Cyberbullying: New frontier for self-harm?


A first-ever study reveals that cybernegativity can lead some young persons to bully themselves online.

Justin W. Patchin, PhD, headshot

Justin W Patchin, PhD

Depression, abuse, self-harm-these problems are always on the radar for pediatricians. However, there’s a new cyberthreat, and the first large-scale study on digital self-harm reveals that as many as 1 in 20 young adults anonymously posts negative comments about himself/herself online.1

According to the report, 13% to 18% of young adults physically injure themselves through self-harm, and 20% experience serious anxiety or depression. A study from 2012 investigated how these adolescent issues can transcend to the Internet, with the report revealing that 9% of 617 university freshman students had bullied themselves online. Still, though, the trends continued with little academic attention.2

Justin W Patchin, PhD, co-director of the Cyberbullying Research Center at the University of Wisconsin-Eau Claire and lead author of the study, says it’s important for pediatricians who are working with a patient who has experienced cyberbullying to gather as much information about the incidents as possible.

“While digital self-harm is still rare, it is occurring. Recognizing this as a problem that does impact some youth is an important first step,” Patchin says. “Our research is the first of its kind and therefore there is so much more that we need to learn about these behaviors.”

The study was initiated in response to the suicide of a 14-year-old girl who reportedly had taken her life after being bullied on

“After investigating, the admins at determined that the hurtful messages that (she) was receiving came from her own computer,” Patchin says. “Even after studying cyberbullying for about a dozen years at that point, we hadn’t considered self-cyberbullying. So we knew we needed to study it more systematically.”

Because this is the first large-scale study done on this phenomenon, Patchin says it’s not possible to identify trends or really even the scope of this problem. “Since the paper came out, several people have contacted us who had either done this or who knew someone who did,” he says.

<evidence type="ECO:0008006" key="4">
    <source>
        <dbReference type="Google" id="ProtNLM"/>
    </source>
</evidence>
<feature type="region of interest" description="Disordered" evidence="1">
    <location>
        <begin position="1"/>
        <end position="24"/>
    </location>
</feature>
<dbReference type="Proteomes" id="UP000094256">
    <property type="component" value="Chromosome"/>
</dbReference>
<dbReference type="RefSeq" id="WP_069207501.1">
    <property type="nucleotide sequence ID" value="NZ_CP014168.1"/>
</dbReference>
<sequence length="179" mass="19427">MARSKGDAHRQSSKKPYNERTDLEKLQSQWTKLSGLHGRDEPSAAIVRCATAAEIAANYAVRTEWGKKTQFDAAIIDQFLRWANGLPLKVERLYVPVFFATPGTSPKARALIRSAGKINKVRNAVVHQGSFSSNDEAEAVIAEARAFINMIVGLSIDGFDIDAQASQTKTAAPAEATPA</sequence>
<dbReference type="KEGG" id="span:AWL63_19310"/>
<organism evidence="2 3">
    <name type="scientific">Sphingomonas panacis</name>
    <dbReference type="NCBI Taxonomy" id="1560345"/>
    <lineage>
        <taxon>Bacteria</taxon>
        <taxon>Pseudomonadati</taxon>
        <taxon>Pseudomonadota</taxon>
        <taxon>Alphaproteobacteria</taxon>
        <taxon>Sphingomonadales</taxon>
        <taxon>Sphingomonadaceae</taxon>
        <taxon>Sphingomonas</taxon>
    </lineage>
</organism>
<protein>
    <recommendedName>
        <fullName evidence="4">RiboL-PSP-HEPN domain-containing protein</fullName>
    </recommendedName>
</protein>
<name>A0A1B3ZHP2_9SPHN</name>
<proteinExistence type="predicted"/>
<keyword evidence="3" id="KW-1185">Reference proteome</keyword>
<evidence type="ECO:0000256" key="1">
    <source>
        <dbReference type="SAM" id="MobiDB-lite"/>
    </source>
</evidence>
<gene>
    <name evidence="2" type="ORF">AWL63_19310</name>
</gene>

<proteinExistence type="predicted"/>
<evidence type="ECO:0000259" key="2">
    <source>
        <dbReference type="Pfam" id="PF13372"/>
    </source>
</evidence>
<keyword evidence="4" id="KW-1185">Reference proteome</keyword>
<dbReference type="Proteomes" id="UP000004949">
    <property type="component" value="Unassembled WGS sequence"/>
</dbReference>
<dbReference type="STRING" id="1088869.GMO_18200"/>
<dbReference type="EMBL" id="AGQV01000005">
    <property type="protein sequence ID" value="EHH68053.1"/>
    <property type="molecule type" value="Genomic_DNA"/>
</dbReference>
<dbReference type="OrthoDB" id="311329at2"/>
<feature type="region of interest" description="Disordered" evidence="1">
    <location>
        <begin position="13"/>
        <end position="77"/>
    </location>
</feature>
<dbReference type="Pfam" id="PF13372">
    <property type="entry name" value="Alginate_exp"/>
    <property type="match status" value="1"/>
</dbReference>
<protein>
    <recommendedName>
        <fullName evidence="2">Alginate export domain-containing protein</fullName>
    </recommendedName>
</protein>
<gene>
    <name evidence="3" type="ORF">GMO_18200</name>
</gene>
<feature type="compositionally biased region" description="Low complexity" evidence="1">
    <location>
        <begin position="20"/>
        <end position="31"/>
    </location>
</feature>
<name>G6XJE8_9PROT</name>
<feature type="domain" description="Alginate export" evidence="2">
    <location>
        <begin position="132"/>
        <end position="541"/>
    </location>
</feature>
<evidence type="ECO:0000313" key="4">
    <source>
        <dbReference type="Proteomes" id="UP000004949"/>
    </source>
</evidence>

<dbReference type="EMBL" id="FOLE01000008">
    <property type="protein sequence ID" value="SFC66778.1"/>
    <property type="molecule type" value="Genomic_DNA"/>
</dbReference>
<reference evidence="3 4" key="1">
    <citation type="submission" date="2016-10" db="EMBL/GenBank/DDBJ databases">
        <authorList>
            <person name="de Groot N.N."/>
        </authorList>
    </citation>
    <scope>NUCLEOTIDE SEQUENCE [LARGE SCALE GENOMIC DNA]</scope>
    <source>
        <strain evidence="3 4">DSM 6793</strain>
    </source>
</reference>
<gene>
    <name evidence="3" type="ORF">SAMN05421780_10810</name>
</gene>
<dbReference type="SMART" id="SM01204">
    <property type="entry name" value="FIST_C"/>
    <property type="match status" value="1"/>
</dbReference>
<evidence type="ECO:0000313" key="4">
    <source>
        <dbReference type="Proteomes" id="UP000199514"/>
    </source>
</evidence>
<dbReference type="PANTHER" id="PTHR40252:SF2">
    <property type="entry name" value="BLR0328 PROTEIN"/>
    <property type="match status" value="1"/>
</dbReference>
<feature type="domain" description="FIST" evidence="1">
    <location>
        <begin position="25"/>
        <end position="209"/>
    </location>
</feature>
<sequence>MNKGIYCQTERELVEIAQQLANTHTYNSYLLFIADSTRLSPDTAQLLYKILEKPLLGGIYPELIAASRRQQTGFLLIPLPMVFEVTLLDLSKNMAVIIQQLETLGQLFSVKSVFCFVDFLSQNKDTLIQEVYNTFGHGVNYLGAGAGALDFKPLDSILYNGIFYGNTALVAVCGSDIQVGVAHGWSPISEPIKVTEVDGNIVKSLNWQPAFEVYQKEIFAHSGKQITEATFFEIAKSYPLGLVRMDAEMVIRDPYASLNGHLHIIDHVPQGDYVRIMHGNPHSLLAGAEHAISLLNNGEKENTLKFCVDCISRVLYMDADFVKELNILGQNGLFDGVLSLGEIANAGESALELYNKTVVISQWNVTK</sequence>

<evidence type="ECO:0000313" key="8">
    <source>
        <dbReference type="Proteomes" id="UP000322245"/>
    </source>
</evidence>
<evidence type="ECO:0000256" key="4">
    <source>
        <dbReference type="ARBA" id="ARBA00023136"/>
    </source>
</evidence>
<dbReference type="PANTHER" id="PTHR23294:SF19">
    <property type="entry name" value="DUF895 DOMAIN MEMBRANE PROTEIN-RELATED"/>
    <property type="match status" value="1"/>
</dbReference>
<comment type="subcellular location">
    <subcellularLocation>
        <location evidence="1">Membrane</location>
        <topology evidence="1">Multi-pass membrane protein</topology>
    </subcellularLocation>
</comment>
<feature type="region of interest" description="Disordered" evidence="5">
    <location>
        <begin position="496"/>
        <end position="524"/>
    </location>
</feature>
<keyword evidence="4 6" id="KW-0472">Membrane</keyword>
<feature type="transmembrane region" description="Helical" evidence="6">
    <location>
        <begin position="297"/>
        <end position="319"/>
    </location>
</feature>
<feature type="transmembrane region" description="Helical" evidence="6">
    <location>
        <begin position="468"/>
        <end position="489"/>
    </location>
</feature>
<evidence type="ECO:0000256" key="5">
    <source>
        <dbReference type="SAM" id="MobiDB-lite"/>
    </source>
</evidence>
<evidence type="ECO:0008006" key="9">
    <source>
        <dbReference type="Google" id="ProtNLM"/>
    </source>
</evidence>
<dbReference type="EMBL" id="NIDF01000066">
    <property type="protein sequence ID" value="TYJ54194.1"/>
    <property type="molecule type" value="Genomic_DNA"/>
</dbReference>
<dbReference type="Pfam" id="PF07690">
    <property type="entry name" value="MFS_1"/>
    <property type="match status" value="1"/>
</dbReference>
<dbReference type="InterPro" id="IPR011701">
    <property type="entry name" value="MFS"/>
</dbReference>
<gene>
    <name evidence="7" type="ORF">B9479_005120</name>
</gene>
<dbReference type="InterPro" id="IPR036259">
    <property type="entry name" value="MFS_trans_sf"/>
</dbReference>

The study polled 5593 American students aged 12 to 17 years. Overall, 6% of students admitted to anonymously posting something online about themselves. Of these students, males were more likely to post comments, with 7.1% of boys participating compared with 5.3% of girls. Some common threads among those students who participated in digital self-harm included their sexual orientation, experiences with school bullying and cyberbullying, drug use, participation in various forms of adolescent deviance, and depressive symptoms.

“Students who reported being depressed or participating in offline self-harm were significantly more likely to be involved in digital self-harm,” the report notes. “Research has shown that self-harm and depression are linked to increased risk for suicide, and so, like physical self-harm and depression, it is possible that digital self-harm behaviors might precede suicide attempts.”

Patchin says he hopes the study will increase awareness about these types of behaviors and encourage clinicians to confront the problem when they suspect it.

“These behaviors are largely a cry for help, and pediatricians can be that source of help the child is desperately in search of, if they are familiar with it,” Patchin says. “Digital self-harm participants need mental health resources to address the underlying causes of the behavior.”

Pediatricians can screen for digital self-harm in the same way that they inquire about depression and physical self-harm behaviors, Patchin says. “Pediatricians need to ask questions to determine if a child has any mental health concerns or is experiencing any negative online experiences.”


The study authors note the need for additional research to better understand the path that leads to digital self-harm, and how it is related to depression and suicide ideation or attempts.

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